Robert’s column

Robert’s column

Barron: Vinyl records making a comeback

Remember the days when getting a new record was an event?

When I was young (or younger), I owned hundreds of vinyl records of many of the bands I really liked at the time.

I was not alone in this.

Most of my friends also collected records, and each had hundreds, if not thousands, of them that were kept in crates that milk companies would transport their milk in.

These crates were perfectly sized to hold records, and I’ve often wondered if the companies would have made them in that size if they knew how many of them would eventually be used for that purpose.

Getting a new record was an event, and I would read over the large jacket that would usually have a lot of information about the band, the words of the songs, posters, and all kinds of pictures of the members doing fun things for hours on end.

Sometimes, the band would do something different on a record to pique the curiosity and imaginations of their mostly young fans, like when Led Zeppelin added some lyrics on its fourth album that could only be heard by playing the record backwards.

We would sit around the turntable and spin the record backwards until we heard the lyrics, and then congratulate ourselves in breaking the case.

We considered it a big deal, and we would talk about it for months, if not years, afterwards.

Once the record entered your collection, it became a permanent addition as there would never be any consideration of selling it, or any other of the records in the collection, no matter how poor you might be at certain times.

I was proud of my collection; I felt that my taste in music said a lot about who I was at the time, and I would sit for hours late into the night with a pair of headphones on while I analyzed the songs, their words and the instruments that were played.

Sometimes, my earphone cord would slip out of the stereo and my family would be treated to the Rolling Stones’ ‘Sympathy for the Devil’ playing at almost full volume at 2 a.m.

I was not very popular when that happened, and I would have to deal with a lot of snarky comments from my many siblings and parents at the breakfast table the next morning.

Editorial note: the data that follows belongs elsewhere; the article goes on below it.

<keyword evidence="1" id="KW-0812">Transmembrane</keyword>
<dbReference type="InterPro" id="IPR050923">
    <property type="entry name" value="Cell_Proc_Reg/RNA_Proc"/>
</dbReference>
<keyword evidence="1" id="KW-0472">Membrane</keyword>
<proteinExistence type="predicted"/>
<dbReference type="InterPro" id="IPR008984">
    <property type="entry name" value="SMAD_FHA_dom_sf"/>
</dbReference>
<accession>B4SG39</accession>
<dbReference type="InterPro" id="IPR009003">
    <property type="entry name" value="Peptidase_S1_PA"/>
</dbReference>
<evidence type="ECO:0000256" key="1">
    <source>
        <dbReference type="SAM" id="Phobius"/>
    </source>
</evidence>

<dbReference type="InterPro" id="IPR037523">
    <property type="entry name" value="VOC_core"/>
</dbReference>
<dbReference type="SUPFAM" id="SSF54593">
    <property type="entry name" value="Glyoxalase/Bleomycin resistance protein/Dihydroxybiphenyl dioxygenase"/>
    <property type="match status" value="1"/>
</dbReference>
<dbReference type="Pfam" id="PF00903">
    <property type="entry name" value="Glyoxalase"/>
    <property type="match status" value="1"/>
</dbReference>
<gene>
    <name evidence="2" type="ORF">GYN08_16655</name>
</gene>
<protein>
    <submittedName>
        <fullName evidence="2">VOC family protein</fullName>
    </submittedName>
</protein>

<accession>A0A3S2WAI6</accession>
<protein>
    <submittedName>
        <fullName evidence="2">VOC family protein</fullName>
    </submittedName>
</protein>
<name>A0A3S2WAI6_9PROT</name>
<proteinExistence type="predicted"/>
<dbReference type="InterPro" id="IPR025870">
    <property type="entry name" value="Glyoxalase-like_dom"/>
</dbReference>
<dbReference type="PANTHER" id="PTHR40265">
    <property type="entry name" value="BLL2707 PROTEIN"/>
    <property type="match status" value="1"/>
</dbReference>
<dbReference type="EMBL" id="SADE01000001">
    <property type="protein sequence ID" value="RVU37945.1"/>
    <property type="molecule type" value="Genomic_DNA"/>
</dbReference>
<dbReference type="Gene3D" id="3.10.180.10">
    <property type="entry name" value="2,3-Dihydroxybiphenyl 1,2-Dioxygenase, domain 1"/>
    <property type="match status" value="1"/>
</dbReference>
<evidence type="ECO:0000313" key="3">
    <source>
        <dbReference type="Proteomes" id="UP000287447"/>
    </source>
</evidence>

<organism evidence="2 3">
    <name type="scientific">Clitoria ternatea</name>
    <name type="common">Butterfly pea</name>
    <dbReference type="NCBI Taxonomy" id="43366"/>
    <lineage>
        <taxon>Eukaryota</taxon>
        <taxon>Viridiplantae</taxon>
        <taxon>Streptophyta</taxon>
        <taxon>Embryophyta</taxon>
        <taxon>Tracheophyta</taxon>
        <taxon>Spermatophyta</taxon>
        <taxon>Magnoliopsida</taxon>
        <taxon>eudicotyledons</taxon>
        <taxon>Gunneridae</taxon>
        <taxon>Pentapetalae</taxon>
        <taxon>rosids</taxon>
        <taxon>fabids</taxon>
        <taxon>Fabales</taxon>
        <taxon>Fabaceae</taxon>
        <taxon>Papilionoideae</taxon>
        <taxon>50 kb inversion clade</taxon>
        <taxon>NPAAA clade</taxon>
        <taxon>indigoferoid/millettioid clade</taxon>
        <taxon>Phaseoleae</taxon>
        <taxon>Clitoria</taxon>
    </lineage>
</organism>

I always assumed that I would have that record collection for the rest of my life, and would pass it on to my favourite kid on my deathbed.

When I had the record collection, it was the most valuable thing I owned, and I envisioned one of my children being overwhelmed with joy and satisfaction that he/she should be recognized for such a high honour.

But that didn’t happen.

I moved a lot when I was in university so my record collection was stored at my parent’s house until I found a more permanent and safe home for it, but then I moved to Toronto and my parents moved somewhere else and, over time, I lost track of the collection and I haven’t seen it since.

On top of that, the age of CDs began and vinyl records, which had ruled the music industry for many decades, seemed to vanish overnight.

A lot of time has passed since I last saw my collection, but the memories came flooding back in a torrent when I visited the new Full Bug Records on Jubilee Street in Duncan.

The smell and feel of the store was exactly what I remembered from the 1970s and 1980s when vinyl records still ruled supreme.

Records were piled high in Full Bug Records and customers were flipping through them with that intense stare I used to get in those stores.

Owner Matt Hewlett is a retired restaurateur from Vancouver who decided to get out of the big city and fulfill his dream of opening a record store.

He told me that the vinyl record industry was making a comeback, in part because of all the reasons I listed in this column for enjoying my records.

Hewlett said he’s witnessing the resurgence first hand at his store, and noted that his increasing customer base covers a wide range of ages, from 15 to 70.

He made me nostalgic for my lost records from long ago. Does anyone have any milk crates to spare?

For more news from Vancouver Island and beyond delivered daily into your inbox, please click here.